Paula Deen’s favorite ingredient generally gets a bad rap thanks to its high levels of saturated fat. But butter-lovers all over the world can now rejoice at its comeback.
Mark Bittman, Op/Ed writer for the New York Times, emphasizes the enjoyment of butter in moderation. He explains that we don’t need to stay away from butter, we just need to learn the difference between the real stuff and the fake stuff.
Those of you watching your cholesterol or dairy intake can find butter alternatives here, but there’s no need to worry that butter will screw with your health (real dairy is good for you, we promise).
We know you’re overwhelmed by the vast majority of butters at the grocery store because we are, too. Here’s a breakdown for the most common types next time you’re stuck in the dairy section of the supermarket contemplating which butter to buy.
Note: Not all of the butters listed below are Bittman-approved. We put together a list of the most common butters and butter substitutes that you’ll find in the dairy aisle. For your convenience, we’ve marked which butters are real and which are fake.
1. Unsalted Butter or “Sweet Cream Butter” (Real)
It’s probably your go-to, and for good reason. Containing around 80% milkfat, this butter is the most versatile in cooking from baking to sautéing.
2. Salted Butter (Real)
Salted butter may be used for baking, but most recipes call for the unsalted kind. One of the reasons behind the use of unsalted over salted butter is to able to readjust the seasonings in the recipe.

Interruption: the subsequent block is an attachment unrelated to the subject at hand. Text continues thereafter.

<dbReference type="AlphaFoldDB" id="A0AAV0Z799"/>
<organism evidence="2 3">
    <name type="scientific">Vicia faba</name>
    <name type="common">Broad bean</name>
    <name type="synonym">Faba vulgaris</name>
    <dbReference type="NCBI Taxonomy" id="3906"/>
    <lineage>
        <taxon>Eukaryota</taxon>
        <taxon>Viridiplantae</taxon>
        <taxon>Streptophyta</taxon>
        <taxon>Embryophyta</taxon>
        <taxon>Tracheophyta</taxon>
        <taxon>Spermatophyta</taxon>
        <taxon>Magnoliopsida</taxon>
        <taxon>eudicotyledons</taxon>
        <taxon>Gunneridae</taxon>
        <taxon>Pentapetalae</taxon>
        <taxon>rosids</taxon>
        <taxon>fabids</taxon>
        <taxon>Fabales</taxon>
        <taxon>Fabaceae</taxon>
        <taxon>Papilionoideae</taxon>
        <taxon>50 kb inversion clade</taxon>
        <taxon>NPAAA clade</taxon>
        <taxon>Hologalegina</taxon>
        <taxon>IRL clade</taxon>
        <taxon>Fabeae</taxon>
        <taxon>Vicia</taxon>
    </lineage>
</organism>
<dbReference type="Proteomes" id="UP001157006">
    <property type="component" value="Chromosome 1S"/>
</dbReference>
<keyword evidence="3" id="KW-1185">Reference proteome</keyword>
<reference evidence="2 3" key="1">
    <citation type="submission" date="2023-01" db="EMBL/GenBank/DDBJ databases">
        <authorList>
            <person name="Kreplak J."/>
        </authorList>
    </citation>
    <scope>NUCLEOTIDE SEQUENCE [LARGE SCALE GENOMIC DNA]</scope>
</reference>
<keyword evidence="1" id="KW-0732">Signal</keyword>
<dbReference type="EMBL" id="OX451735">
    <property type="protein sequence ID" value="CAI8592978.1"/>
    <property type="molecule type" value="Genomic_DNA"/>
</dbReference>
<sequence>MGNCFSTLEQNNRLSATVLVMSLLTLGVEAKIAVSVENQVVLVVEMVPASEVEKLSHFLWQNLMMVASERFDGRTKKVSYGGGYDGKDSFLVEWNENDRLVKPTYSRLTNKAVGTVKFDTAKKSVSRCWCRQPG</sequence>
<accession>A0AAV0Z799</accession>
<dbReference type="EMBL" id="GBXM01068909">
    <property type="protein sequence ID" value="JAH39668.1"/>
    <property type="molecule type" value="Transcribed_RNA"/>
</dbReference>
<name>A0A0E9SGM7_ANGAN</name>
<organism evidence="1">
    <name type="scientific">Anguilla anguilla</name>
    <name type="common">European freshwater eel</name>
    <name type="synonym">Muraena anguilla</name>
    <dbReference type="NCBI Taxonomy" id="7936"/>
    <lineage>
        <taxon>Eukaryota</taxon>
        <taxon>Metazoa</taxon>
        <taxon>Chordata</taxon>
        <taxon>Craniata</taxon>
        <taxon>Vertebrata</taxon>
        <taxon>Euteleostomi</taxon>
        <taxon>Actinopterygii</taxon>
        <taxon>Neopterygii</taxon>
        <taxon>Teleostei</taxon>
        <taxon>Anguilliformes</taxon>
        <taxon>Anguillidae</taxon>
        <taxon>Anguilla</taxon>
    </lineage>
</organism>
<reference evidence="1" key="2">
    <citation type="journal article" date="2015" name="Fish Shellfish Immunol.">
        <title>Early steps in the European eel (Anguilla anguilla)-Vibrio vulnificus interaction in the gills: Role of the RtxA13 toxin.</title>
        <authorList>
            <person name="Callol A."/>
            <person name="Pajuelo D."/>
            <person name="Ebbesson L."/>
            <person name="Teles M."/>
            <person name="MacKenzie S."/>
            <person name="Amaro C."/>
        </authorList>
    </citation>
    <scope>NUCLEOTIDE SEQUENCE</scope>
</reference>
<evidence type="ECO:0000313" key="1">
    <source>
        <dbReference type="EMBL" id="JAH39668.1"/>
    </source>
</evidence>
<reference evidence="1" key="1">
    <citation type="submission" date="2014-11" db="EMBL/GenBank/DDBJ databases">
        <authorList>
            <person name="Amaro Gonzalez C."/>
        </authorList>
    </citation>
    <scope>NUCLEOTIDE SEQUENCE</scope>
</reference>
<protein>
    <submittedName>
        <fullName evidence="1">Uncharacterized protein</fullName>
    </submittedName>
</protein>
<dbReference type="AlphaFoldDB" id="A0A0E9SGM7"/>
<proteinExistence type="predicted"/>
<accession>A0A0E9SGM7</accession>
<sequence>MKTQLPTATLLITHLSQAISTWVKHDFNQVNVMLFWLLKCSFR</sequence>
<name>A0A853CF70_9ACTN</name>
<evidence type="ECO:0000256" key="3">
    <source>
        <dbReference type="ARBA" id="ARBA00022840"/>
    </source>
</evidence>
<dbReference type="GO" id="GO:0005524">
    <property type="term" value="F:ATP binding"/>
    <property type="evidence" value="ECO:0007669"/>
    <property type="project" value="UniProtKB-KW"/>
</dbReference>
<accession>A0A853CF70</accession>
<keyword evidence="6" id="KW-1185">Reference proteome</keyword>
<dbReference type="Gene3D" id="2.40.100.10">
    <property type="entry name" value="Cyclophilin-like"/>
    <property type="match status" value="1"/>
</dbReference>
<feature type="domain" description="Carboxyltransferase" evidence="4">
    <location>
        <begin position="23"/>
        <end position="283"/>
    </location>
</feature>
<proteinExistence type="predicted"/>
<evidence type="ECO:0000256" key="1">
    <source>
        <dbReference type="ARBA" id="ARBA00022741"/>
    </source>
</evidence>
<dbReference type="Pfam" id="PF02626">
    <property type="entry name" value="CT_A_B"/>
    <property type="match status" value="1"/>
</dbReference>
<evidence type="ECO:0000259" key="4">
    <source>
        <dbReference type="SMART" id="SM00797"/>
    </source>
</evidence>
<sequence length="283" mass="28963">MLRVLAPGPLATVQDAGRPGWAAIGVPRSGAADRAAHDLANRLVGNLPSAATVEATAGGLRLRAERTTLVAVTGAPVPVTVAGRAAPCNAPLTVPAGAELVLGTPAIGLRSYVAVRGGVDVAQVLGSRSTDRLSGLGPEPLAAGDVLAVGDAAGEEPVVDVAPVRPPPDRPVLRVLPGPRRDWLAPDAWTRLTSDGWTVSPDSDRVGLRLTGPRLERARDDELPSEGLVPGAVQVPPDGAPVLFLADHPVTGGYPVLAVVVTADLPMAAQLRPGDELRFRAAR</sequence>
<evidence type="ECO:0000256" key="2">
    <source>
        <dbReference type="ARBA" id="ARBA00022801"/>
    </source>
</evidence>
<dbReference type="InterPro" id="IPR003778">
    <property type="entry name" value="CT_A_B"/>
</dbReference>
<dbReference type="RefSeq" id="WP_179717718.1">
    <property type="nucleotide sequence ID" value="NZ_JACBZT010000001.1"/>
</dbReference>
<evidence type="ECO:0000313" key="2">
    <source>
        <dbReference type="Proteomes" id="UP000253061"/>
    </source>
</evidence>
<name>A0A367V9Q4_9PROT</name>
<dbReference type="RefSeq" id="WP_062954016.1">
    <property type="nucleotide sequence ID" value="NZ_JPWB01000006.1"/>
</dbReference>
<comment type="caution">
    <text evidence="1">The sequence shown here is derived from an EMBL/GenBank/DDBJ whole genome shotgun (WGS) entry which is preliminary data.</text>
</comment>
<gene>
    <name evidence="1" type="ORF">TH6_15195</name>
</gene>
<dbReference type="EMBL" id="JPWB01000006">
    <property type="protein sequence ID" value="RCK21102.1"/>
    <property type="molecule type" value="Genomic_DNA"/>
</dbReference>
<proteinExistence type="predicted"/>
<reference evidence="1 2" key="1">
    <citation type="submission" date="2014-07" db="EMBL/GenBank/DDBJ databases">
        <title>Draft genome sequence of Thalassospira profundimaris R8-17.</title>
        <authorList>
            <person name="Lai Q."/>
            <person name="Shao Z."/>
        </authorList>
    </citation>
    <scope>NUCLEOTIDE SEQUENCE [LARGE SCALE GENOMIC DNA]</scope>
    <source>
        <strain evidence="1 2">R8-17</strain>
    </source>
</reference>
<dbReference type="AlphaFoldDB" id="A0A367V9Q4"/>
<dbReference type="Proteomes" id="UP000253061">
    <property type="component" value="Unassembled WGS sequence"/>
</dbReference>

3. Whipped Butter (Real)
Although this butter is not recommended for baking or cooking, it is best for spreading on toast or finishing dishes. Whipped butter has fewer calories than standard butter, as well as a fluffier and lighter texture.
4. European Style or “Cultured” Butter (Real)
This stick contains more fat and less moisture than classic butter and is well-known for its production of flaky pastries (can you say croissants?). Cultured butter has a tangy flavor because it’s made from fermented (or “cultured”) cream. Like unsalted butter, this kind can be used for both baking and cooking.
5. Spreadable Butter (Sorta Real)
This butter (e.g. Land O’Lakes and I Can’t Believe It’s Not Butter!) is generally lower in fat, saturated fat and calories than typical butter or margarine. The soft texture is due to the combination of butter and vegetable oil (or other flavorings and fillers), making it best for spreading. It comes in a variety of flavors but isn’t recommended for baking or cooking.
6. Butter-like Spread (Fake)
These spreads have a soft texture but actually contain little to no real butter. Composed of mostly vegetable oils, the benefits of these spreads include fewer calories and low cholesterol. Make sure to check the labels because butter-like spreads with higher amounts of fat are best for baking. Those with less fat contain more water and will lead to tougher baked goods (ew).